[Viewpoint] Supermarket madness

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[Viewpoint] Supermarket madness

Large discount stores were first introduced in Korea in the mid-1990s. Since then they have positioned themselves as a part of our daily lives, as consumers have welcomed them in with open wallets. However, the recent rapid increase in the number of these types of stores is threatening the foundation of conventional supermarkets and smaller markets.

A bill that would temper additional growth of large discount stores is being pursued, based on the sentiment that the weak should be protected. The bill includes the introduction of a registration system, limited operation times and additional conditions for opening large discount stores. Additionally, it regulates that they must be at least 500 meters (547 yards) away from traditional markets.

Whether or not these regulations are in accordance with international standards and are effective domestic measures to address the situation must be considered before they become law.

Korea already promised an open market to the World Trade Organization during the Uruguay Round. The agreement includes the free establishment of consumer stores, excluding shopping centers and department stores. The current bill abides by international standards - as long as it incorporates certain registration standards and is applied indiscriminately to domestic and international businesses.

However, discriminatory limitations on operating times and the requirement that large discount stores set up shop at least 500 meters from traditional markets violates the international promises we made.

First of all, since large Korean discount stores are not technically shopping centers, department stores or general consumer stores, market access must not be limited.

Some scholars claim that distance requirements can be recognized as exceptions to this from the perspective of zoning for preservation of traditional culture. However, zoning should be applied to prohibit gambling facilities from setting up near schools and adult entertainment facilities from locating near ancient palaces - not to prohibit the operation of similar businesses.

Based simply on the promises Korea made to the WTO, additional expansion of large discount stores can in fact be limited. We did not promise to provide completely unrestricted access to all items. We only permitted sales of food such as vegetables, fruit and fish as well as other everyday items. Yet to restrict sales of these items at discount stores would be the same as saying they should not operate at all.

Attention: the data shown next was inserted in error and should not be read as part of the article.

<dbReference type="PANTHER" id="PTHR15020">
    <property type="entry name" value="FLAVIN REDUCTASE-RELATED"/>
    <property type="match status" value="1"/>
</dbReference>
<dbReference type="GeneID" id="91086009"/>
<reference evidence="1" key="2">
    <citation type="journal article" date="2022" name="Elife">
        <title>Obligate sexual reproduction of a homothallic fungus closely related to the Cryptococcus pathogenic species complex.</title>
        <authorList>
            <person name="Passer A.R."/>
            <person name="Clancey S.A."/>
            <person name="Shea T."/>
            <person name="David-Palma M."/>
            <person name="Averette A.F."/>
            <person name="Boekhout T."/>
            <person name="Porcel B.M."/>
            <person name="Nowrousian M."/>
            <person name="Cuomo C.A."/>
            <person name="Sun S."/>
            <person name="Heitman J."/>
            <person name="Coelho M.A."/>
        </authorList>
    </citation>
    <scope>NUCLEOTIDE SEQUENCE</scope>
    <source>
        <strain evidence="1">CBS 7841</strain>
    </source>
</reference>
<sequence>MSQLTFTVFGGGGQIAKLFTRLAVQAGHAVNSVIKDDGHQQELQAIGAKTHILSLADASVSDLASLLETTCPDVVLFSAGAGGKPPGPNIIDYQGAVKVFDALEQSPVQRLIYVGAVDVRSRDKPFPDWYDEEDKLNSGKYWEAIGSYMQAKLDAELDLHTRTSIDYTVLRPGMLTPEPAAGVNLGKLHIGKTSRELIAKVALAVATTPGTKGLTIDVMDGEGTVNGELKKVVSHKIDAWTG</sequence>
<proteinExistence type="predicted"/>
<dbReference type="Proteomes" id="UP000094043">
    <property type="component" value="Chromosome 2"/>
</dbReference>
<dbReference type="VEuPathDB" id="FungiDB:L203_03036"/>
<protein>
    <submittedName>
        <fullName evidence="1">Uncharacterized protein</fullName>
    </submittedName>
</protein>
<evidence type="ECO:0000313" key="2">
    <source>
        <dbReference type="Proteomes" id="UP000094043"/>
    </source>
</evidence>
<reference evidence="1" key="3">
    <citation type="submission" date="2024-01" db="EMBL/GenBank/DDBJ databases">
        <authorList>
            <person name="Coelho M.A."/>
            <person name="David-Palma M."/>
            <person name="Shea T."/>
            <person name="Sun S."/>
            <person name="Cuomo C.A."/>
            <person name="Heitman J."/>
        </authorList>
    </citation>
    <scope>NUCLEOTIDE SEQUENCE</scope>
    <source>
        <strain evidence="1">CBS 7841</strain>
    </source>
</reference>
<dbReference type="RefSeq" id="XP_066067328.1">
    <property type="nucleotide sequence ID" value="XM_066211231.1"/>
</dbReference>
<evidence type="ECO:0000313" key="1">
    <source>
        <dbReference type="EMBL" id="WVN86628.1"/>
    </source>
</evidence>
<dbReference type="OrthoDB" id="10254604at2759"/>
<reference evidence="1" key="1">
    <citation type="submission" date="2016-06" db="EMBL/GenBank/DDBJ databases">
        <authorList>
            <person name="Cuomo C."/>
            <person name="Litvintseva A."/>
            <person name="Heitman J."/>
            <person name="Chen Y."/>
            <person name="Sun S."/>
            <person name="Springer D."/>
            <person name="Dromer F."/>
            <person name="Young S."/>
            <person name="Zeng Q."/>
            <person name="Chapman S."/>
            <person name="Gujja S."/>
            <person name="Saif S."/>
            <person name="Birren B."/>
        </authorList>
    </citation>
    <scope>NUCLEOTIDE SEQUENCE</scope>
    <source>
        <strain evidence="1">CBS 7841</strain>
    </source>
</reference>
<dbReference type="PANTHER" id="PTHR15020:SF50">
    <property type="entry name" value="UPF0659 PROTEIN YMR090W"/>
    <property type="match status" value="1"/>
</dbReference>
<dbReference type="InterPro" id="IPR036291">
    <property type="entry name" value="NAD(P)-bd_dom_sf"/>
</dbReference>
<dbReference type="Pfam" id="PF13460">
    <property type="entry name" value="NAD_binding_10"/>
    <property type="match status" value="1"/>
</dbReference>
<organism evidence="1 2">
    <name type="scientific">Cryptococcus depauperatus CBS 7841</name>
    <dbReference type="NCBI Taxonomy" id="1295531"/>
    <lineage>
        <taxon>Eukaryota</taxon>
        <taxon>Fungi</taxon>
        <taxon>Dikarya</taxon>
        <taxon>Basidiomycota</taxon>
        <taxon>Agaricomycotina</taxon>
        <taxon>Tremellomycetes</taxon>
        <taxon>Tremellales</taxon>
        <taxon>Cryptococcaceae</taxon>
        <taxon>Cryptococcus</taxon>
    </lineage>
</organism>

Violation of the most-favored-nation rule is another problem. More than two foreign companies have advanced to the consumer sales market in Korea and handle all the items. Therefore, limiting new stores or items sold violates the rule.

Ultimately, the bill that has been presented has many problems in terms of international standards. International law ratified by the National Assembly is as effective as domestic law in Korea. Furthermore, the bill violates the Korea?European Union free trade agreement and concessions already presented to the World Trade Organization that promise more openness than in the past.

International standards aside, there is also the problem of whether or not the expansion of large discount stores should really be regulated. It is not up to the government to regulate what form of business is right. Even if regulations are necessary, we must think about whether direct intervention is the most effective means.

A thorough examination of whether the only way to protect small and midsize markets is to prevent advancement of large discount stores - and what exactly is best for the convenience and benefit of consumers - is necessary. If the conclusion is still that direct regulation is needed, Korea should anticipate lawsuits from the countries involved and prepare for the loss of national trust that follows.

*The writer is the dean of the Kyung Hee University Graduate School of Pan-Pacific International Studies. Translation by the JoongAng Daily staff.

by Sung Keuk-je
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